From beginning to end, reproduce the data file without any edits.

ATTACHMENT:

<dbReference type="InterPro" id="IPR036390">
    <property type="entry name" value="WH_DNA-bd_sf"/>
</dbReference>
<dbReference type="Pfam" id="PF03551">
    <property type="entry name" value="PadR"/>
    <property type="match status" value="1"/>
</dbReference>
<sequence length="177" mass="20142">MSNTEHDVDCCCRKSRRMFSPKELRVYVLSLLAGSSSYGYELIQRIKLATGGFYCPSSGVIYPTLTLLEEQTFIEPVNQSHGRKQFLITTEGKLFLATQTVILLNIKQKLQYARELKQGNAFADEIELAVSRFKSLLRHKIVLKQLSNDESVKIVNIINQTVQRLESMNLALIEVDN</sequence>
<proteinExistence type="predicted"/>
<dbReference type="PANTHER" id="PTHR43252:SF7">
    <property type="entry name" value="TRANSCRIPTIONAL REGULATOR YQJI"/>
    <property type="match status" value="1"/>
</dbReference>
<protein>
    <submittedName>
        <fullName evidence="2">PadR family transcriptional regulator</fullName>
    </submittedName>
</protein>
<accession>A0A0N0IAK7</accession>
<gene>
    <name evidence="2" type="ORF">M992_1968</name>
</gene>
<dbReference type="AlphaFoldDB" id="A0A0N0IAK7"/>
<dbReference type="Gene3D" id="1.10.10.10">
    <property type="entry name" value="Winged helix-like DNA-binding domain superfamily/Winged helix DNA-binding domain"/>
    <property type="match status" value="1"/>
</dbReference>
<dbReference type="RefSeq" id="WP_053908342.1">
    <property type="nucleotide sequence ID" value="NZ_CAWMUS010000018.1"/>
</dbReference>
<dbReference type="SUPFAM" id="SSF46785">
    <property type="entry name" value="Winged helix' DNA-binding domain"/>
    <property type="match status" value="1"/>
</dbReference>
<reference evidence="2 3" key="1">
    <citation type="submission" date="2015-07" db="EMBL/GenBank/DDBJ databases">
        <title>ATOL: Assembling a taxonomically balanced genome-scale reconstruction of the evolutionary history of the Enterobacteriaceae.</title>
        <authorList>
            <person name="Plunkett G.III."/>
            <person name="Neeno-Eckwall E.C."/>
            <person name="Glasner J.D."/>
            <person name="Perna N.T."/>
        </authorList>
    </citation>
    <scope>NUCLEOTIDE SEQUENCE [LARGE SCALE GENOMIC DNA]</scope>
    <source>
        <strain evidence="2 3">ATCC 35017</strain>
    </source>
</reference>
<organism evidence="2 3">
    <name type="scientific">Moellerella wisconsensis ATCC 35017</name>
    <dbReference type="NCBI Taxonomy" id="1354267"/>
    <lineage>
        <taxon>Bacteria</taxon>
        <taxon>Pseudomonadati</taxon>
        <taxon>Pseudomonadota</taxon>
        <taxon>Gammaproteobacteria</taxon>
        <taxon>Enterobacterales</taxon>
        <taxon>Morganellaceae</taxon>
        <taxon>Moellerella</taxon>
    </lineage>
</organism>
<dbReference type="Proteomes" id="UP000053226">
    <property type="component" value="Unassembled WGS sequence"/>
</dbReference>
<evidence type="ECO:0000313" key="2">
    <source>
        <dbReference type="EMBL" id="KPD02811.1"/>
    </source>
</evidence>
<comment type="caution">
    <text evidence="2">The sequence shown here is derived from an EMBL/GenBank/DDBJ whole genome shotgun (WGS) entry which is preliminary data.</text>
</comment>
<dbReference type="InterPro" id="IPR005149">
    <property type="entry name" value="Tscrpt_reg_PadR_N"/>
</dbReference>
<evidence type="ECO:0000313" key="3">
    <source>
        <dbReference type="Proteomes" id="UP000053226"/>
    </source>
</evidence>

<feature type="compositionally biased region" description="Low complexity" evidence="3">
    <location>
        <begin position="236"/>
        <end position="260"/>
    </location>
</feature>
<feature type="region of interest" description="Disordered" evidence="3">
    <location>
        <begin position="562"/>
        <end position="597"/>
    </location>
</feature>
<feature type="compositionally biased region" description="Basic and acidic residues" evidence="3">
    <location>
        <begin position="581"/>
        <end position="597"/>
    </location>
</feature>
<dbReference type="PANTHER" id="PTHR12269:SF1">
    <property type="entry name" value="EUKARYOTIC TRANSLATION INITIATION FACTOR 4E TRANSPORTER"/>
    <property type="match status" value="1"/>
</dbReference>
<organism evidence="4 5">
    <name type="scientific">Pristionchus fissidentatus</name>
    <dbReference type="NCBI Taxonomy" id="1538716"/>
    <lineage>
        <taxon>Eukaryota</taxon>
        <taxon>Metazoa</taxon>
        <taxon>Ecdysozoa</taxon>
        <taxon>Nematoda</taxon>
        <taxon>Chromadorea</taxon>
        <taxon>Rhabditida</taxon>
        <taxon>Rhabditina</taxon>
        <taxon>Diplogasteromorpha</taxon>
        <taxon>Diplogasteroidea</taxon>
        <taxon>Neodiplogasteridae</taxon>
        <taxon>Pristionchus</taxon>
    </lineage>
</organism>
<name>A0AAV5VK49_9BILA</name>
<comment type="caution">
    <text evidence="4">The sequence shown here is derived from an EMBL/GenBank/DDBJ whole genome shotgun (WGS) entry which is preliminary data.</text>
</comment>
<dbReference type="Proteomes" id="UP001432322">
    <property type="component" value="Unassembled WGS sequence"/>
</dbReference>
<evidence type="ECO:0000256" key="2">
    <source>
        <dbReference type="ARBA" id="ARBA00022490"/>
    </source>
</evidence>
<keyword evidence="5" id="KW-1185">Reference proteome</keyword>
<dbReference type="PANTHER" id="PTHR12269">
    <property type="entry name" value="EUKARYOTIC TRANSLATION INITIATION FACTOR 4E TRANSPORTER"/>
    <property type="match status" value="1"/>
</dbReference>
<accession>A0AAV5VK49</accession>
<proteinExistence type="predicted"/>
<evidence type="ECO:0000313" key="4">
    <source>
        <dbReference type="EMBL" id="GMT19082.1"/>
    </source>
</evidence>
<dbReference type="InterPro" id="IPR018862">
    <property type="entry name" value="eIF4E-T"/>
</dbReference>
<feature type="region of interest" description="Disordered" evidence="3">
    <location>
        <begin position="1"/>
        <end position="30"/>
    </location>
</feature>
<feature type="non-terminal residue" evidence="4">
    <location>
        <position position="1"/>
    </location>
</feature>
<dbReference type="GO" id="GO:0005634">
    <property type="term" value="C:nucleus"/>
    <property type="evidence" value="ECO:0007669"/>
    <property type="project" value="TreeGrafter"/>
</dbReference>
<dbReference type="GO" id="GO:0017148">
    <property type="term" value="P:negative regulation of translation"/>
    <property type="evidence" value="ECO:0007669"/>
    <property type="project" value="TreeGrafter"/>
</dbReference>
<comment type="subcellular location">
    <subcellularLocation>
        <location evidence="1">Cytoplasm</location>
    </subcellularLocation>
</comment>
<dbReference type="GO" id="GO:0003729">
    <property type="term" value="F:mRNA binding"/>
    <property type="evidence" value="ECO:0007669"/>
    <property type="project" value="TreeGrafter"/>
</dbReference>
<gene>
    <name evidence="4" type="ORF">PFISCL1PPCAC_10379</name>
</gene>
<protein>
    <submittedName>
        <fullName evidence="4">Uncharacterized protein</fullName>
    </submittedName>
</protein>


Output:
<dbReference type="InterPro" id="IPR036390">
    <property type="entry name" value="WH_DNA-bd_sf"/>
</dbReference>
<dbReference type="Pfam" id="PF03551">
    <property type="entry name" value="PadR"/>
    <property type="match status" value="1"/>
</dbReference>
<sequence length="177" mass="20142">MSNTEHDVDCCCRKSRRMFSPKELRVYVLSLLAGSSSYGYELIQRIKLATGGFYCPSSGVIYPTLTLLEEQTFIEPVNQSHGRKQFLITTEGKLFLATQTVILLNIKQKLQYARELKQGNAFADEIELAVSRFKSLLRHKIVLKQLSNDESVKIVNIINQTVQRLESMNLALIEVDN</sequence>
<proteinExistence type="predicted"/>
<dbReference type="PANTHER" id="PTHR43252:SF7">
    <property type="entry name" value="TRANSCRIPTIONAL REGULATOR YQJI"/>
    <property type="match status" value="1"/>
</dbReference>
<protein>
    <submittedName>
        <fullName evidence="2">PadR family transcriptional regulator</fullName>
    </submittedName>
</protein>
<accession>A0A0N0IAK7</accession>
<gene>
    <name evidence="2" type="ORF">M992_1968</name>
</gene>
<dbReference type="AlphaFoldDB" id="A0A0N0IAK7"/>
<dbReference type="Gene3D" id="1.10.10.10">
    <property type="entry name" value="Winged helix-like DNA-binding domain superfamily/Winged helix DNA-binding domain"/>
    <property type="match status" value="1"/>
</dbReference>
<dbReference type="RefSeq" id="WP_053908342.1">
    <property type="nucleotide sequence ID" value="NZ_CAWMUS010000018.1"/>
</dbReference>
<dbReference type="SUPFAM" id="SSF46785">
    <property type="entry name" value="Winged helix' DNA-binding domain"/>
    <property type="match status" value="1"/>
</dbReference>
<reference evidence="2 3" key="1">
    <citation type="submission" date="2015-07" db="EMBL/GenBank/DDBJ databases">
        <title>ATOL: Assembling a taxonomically balanced genome-scale reconstruction of the evolutionary history of the Enterobacteriaceae.</title>
        <authorList>
            <person name="Plunkett G.III."/>
            <person name="Neeno-Eckwall E.C."/>
            <person name="Glasner J.D."/>
            <person name="Perna N.T."/>
        </authorList>
    </citation>
    <scope>NUCLEOTIDE SEQUENCE [LARGE SCALE GENOMIC DNA]</scope>
    <source>
        <strain evidence="2 3">ATCC 35017</strain>
    </source>
</reference>
<organism evidence="2 3">
    <name type="scientific">Moellerella wisconsensis ATCC 35017</name>
    <dbReference type="NCBI Taxonomy" id="1354267"/>
    <lineage>
        <taxon>Bacteria</taxon>
        <taxon>Pseudomonadati</taxon>
        <taxon>Pseudomonadota</taxon>
        <taxon>Gammaproteobacteria</taxon>
        <taxon>Enterobacterales</taxon>
        <taxon>Morganellaceae</taxon>
        <taxon>Moellerella</taxon>
    </lineage>
</organism>
<dbReference type="Proteomes" id="UP000053226">
    <property type="component" value="Unassembled WGS sequence"/>
</dbReference>
<evidence type="ECO:0000313" key="2">
    <source>
        <dbReference type="EMBL" id="KPD02811.1"/>
    </source>
</evidence>
<comment type="caution">
    <text evidence="2">The sequence shown here is derived from an EMBL/GenBank/DDBJ whole genome shotgun (WGS) entry which is preliminary data.</text>
</comment>
<dbReference type="InterPro" id="IPR005149">
    <property type="entry name" value="Tscrpt_reg_PadR_N"/>
</dbReference>
<evidence type="ECO:0000313" key="3">
    <source>
        <dbReference type="Proteomes" id="UP000053226"/>
    </source>
</evidence>

<feature type="compositionally biased region" description="Low complexity" evidence="3">
    <location>
        <begin position="236"/>
        <end position="260"/>
    </location>
</feature>
<feature type="region of interest" description="Disordered" evidence="3">
    <location>
        <begin position="562"/>
        <end position="597"/>
    </location>
</feature>
<feature type="compositionally biased region" description="Basic and acidic residues" evidence="3">
    <location>
        <begin position="581"/>
        <end position="597"/>
    </location>
</feature>
<dbReference type="PANTHER" id="PTHR12269:SF1">
    <property type="entry name" value="EUKARYOTIC TRANSLATION INITIATION FACTOR 4E TRANSPORTER"/>
    <property type="match status" value="1"/>
</dbReference>
<organism evidence="4 5">
    <name type="scientific">Pristionchus fissidentatus</name>
    <dbReference type="NCBI Taxonomy" id="1538716"/>
    <lineage>
        <taxon>Eukaryota</taxon>
        <taxon>Metazoa</taxon>
        <taxon>Ecdysozoa</taxon>
        <taxon>Nematoda</taxon>
        <taxon>Chromadorea</taxon>
        <taxon>Rhabditida</taxon>
        <taxon>Rhabditina</taxon>
        <taxon>Diplogasteromorpha</taxon>
        <taxon>Diplogasteroidea</taxon>
        <taxon>Neodiplogasteridae</taxon>
        <taxon>Pristionchus</taxon>
    </lineage>
</organism>
<name>A0AAV5VK49_9BILA</name>
<comment type="caution">
    <text evidence="4">The sequence shown here is derived from an EMBL/GenBank/DDBJ whole genome shotgun (WGS) entry which is preliminary data.</text>
</comment>
<dbReference type="Proteomes" id="UP001432322">
    <property type="component" value="Unassembled WGS sequence"/>
</dbReference>
<evidence type="ECO:0000256" key="2">
    <source>
        <dbReference type="ARBA" id="ARBA00022490"/>
    </source>
</evidence>
<keyword evidence="5" id="KW-1185">Reference proteome</keyword>
<dbReference type="PANTHER" id="PTHR12269">
    <property type="entry name" value="EUKARYOTIC TRANSLATION INITIATION FACTOR 4E TRANSPORTER"/>
    <property type="match status" value="1"/>
</dbReference>
<accession>A0AAV5VK49</accession>
<proteinExistence type="predicted"/>
<evidence type="ECO:0000313" key="4">
    <source>
        <dbReference type="EMBL" id="GMT19082.1"/>
    </source>
</evidence>
<dbReference type="InterPro" id="IPR018862">
    <property type="entry name" value="eIF4E-T"/>
</dbReference>
<feature type="region of interest" description="Disordered" evidence="3">
    <location>
        <begin position="1"/>
        <end position="30"/>
    </location>
</feature>
<feature type="non-terminal residue" evidence="4">
    <location>
        <position position="1"/>
    </location>
</feature>
<dbReference type="GO" id="GO:0005634">
    <property type="term" value="C:nucleus"/>
    <property type="evidence" value="ECO:0007669"/>
    <property type="project" value="TreeGrafter"/>
</dbReference>
<dbReference type="GO" id="GO:0017148">
    <property type="term" value="P:negative regulation of translation"/>
    <property type="evidence" value="ECO:0007669"/>
    <property type="project" value="TreeGrafter"/>
</dbReference>
<comment type="subcellular location">
    <subcellularLocation>
        <location evidence="1">Cytoplasm</location>
    </subcellularLocation>
</comment>
<dbReference type="GO" id="GO:0003729">
    <property type="term" value="F:mRNA binding"/>
    <property type="evidence" value="ECO:0007669"/>
    <property type="project" value="TreeGrafter"/>
</dbReference>
<gene>
    <name evidence="4" type="ORF">PFISCL1PPCAC_10379</name>
</gene>
<protein>
    <submittedName>
        <fullName evidence="4">Uncharacterized protein</fullName>
    </submittedName>
</protein>